Research: Action Games Can Help Develop Increased Visual Sensitivity

New research from Duke University published in the journal Attention, Perception & Psychophysics finds that first-person shooters (or action games) help gamers to develop increased visual sensitivity that can be used to react quickly to stimuli in their field of vision. Games mentioned include Call of Duty and BioShock. The more immersed they are in the self-contained world of a video game, the better gamers become at quickly making "probabilistic inferences" about what certain visual indicators might lead to, even with limited information.

The study is based on polling data and tests from 125 participants who were around 21 years old, and had participated in a much larger research study in the Duke University Visual Cognition Lab related to video games.

Participants answered questions about their video game habits and preferences, which researchers used to classify them on a scale from non-video game player or intensive action video game player. Participants were also put through a computerized visual sensory memory task that consisted of eight black uppercase letters in a circular arrangement flashed on a gray background for only 105 milliseconds, or one-tenth of a second. Researchers adjusted the variable delay in a range between 13 milliseconds to 2.56 seconds, after which a red line appeared pointing to the former location of one of the eight letter locations, remaining visible until the participant reported which letter had been in that cued location.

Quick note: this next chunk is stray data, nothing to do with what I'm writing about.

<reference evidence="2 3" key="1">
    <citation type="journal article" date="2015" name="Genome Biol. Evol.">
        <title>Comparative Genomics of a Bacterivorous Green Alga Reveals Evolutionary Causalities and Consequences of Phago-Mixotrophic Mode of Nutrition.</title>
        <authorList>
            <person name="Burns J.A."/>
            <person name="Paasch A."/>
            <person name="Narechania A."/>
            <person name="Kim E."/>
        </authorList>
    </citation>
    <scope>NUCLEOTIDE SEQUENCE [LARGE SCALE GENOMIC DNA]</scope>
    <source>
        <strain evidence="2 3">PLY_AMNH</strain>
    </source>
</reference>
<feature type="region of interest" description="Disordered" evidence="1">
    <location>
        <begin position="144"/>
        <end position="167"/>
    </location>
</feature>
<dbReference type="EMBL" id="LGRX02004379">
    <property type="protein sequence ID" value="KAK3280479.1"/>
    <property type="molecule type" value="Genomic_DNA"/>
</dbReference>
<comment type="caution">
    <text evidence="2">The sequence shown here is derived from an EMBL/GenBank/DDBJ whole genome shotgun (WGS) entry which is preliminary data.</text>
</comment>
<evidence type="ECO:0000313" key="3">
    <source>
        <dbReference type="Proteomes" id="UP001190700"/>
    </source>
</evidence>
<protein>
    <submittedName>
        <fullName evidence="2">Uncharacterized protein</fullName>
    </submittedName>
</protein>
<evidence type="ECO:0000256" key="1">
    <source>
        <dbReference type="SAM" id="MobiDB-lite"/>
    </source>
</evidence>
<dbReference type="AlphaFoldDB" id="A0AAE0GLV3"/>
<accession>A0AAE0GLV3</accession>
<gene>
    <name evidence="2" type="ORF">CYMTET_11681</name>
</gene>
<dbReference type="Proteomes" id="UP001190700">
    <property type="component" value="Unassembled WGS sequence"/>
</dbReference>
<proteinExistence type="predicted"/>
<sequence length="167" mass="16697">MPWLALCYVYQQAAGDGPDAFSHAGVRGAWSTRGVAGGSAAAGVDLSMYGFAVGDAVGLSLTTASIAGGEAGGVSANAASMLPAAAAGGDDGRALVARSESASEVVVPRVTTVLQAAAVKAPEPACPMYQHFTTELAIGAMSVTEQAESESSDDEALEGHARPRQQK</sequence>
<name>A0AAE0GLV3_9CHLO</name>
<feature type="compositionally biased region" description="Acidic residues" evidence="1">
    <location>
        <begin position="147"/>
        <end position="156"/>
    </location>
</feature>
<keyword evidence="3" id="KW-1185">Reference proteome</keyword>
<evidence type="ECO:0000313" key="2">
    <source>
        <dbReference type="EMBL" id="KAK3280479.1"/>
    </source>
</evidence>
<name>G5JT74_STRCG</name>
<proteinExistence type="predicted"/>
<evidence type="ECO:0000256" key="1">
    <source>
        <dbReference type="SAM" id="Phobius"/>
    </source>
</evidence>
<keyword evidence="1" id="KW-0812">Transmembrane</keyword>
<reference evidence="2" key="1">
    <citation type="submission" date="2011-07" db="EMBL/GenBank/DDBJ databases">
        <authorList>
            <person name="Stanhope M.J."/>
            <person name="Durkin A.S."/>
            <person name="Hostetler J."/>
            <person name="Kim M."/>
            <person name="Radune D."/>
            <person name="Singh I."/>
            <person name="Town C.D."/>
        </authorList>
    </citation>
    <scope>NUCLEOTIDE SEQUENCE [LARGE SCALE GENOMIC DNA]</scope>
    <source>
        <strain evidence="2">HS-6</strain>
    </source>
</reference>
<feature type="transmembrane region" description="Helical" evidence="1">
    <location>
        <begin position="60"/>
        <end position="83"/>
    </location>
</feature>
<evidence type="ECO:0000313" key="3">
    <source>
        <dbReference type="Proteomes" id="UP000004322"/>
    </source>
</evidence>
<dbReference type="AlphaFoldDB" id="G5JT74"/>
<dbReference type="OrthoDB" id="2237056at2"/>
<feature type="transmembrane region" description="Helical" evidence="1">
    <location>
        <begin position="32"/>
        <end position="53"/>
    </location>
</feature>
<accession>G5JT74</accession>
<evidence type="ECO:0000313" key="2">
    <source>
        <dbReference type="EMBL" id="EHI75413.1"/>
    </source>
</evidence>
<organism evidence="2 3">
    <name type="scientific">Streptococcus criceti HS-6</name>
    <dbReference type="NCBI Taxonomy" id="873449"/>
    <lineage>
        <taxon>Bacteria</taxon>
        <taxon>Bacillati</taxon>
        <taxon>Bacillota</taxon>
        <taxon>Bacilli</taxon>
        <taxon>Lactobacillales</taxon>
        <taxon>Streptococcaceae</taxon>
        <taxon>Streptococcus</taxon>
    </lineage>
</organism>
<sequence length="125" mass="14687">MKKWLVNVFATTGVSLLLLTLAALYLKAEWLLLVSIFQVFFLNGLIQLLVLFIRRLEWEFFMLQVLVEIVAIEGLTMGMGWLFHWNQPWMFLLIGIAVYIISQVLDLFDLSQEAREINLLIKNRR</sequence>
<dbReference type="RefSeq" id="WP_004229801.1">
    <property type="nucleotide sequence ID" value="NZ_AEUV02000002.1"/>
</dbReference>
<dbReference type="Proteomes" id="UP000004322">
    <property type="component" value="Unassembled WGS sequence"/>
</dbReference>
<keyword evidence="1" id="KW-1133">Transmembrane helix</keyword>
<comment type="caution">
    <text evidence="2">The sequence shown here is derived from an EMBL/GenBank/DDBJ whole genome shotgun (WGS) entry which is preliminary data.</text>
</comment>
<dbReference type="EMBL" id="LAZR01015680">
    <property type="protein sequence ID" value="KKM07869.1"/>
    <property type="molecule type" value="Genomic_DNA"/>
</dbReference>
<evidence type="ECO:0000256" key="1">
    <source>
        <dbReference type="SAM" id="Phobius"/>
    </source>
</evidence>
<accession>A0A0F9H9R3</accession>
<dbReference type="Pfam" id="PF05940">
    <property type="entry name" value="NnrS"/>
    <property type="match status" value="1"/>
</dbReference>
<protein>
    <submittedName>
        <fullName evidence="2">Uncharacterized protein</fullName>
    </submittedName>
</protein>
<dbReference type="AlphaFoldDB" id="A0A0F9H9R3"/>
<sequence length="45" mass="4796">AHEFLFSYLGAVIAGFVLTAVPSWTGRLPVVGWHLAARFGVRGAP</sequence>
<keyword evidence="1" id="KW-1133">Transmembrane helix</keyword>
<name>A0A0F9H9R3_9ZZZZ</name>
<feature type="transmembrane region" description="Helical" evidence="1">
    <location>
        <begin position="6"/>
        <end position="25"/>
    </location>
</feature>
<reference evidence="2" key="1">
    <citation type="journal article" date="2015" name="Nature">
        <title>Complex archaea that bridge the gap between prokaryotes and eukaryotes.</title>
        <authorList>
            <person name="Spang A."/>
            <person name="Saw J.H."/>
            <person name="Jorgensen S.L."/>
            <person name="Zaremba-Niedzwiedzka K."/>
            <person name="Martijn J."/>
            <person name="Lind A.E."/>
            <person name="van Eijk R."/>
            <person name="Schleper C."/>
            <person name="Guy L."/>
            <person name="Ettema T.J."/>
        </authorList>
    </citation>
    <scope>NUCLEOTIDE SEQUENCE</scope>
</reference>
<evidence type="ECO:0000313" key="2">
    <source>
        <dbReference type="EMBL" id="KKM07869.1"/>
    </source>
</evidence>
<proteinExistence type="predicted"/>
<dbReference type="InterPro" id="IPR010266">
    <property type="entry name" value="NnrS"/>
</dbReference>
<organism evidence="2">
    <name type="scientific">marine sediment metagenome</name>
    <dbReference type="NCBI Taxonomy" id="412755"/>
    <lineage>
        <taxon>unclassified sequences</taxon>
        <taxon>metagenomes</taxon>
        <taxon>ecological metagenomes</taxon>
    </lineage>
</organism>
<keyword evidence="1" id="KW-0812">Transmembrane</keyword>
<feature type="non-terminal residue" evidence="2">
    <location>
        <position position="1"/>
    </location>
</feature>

The test showed that participants who played action video games more frequently performed better on the task than those who didn't play video games frequently. Game players were also more likely to remember items from the test than non-gamers.

Lead author Greg Appelbaum says that visual memory tends to decay rapidly because the brain sorts what is and is not important in the visual field, and discards whatever it deems is not necessary to retain. While gamers get rid of unused visual information at a similar rate as non-gamers, they also seem to have a higher capacity for visual information from the beginning, according to Appelbaum.

Appelbaum believes that "it is possible that the gamers see more immediately, and they are better able make better correct decisions from the information they have available."

Appelbaum hopes that researchers conducting further studies in this area might be able to identify specific brain regions that function differently between the two groups using data from MRI brain scans.

Source: Science Daily


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